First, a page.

The Law that Shocked Online Filipino Community – Philippine Cybercrime Prevention Law

For several days, the pressure of Republic Act No. 10175 otherwise known as Cybercrime Prevention Act of 2012 in the Senate have been shocking and occupying the minds of many Filipino especially the online Filipino community. The law was signed by President Benigno Aquino III on Sep. 12, aims to fight online pornography, hacking, identity theft and spamming following local government agencies’ complaints over the lack of legal defense to combat cybercrime.

Last Monday, it was stated by Justice Secretary Leila De Lima that the said law will be implemented starting Tuesday, Oct. 2 unless it is declared unconstitutional by the Supreme Court and no protest against other lawmakers including various online Filipino community.

However, groups of petitioners have been preventing the declaration of the Cybercrime Prevention Law. Several personalities to mention are Sen. Teofisto “TG” Guingona III and Kabataan Party List Rep. Raymond Palatino who have been questioning the constitutionality of some of the provisions of Rep. Act No. 10175 and called on Supreme Court to impose a temporary restraining order (TRO) on the cybercrime prevention act for review and proper evaluation of the said law.

Among the provisions of Rep. Act No. 10175 that have been sought for repeal are Sections 4 (c), 5, 6m and 7 including the whole Chapter four (4). According to them, the said law may violate the due process of law, freedom of expression of the public and freedom of the press.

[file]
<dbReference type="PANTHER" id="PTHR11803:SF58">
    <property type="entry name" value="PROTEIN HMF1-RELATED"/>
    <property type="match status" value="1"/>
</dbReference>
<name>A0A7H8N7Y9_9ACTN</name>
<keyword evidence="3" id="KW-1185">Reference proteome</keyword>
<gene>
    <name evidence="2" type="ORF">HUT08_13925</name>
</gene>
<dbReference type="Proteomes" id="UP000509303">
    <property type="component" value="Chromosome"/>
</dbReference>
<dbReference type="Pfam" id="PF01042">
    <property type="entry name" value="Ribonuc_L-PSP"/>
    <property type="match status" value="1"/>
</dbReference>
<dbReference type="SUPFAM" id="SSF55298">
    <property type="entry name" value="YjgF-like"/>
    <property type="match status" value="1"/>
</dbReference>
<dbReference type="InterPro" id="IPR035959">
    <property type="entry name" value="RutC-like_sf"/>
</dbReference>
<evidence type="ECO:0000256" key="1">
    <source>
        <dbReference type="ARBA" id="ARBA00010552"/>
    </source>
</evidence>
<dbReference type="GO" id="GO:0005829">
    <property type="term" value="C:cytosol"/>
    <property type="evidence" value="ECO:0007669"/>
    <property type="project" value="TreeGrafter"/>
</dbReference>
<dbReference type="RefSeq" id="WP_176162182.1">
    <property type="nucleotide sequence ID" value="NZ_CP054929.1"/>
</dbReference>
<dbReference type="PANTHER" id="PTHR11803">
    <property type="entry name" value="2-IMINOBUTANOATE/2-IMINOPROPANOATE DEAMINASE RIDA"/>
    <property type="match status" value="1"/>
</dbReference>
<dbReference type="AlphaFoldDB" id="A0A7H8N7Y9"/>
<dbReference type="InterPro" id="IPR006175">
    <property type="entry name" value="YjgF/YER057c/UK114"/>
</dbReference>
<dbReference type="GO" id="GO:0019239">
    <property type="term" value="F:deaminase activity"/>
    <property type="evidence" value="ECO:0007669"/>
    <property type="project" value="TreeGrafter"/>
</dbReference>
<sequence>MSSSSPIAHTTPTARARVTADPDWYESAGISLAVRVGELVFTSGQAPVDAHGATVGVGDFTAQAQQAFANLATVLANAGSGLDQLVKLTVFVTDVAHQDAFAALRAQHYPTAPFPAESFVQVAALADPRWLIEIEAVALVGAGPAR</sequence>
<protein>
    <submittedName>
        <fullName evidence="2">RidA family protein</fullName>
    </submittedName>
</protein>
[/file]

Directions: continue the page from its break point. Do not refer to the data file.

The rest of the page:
Moreover, Anonymous Philippines group of hackers express their protest against the Cybercrime Prevention Act by striking down several Philippine government websites and stressed their message to revise the law “for the betterment of the online Filipino community”. The hackers defaced the sites by replacing it with an animated logo and statement against the Cybercrime Act, calling it “the most notorious act ever witnessed in the cyber history of the Philippines”.

Among the country’s government websites are Banko Sentral ng Pilipinas (BSP), Metropolitan Waterworks and Sewerage System, American Chamber of Commerce of the Philippines Inc., Pilipinas Anti-Piracy Team, Department of Environment and Natural Resources – Region III, Smokefree Philippines of the Department of Health, and Institute for Development and Econometric Analysis.

Justice Secretary Leila De Lima admitted that they know that there will be objectionable portions and stated that the provision didn’t came from them, and had even actually raised questions about the questionable sections of the law that results to six (6) petition that was filed with the Supreme Court seeking to amend certain provisions of Rep. Act No. 10175.

Though the intention of the law is to protect and safeguard the integrity of computer, computer and communications systems, networks, and databases, and the confidentiality, integrity, and availability of information and data stored therein, from all forms of misuse, abuse, and illegal access by making punishable under the law such conduct or conducts, still several group of petitioners including law makers, bloggers, students and other Filipino internet users are questioning the constitutionality of the above mentioned provisions of the Cybercrime Prevention Act.

Many are against Cybercrime Prevention Act, nevertheless, many still agree with it. Some may say “no fear as long as you do things decently and legally”, some may say, “what happens to freedom of speech?” Regardless of the controversies dwelling the law, still it didn’t stop to be enacted last Oct. 3, which still been the most popular talk of the online Filipino community following various public concerns about some of the provisions of the law.


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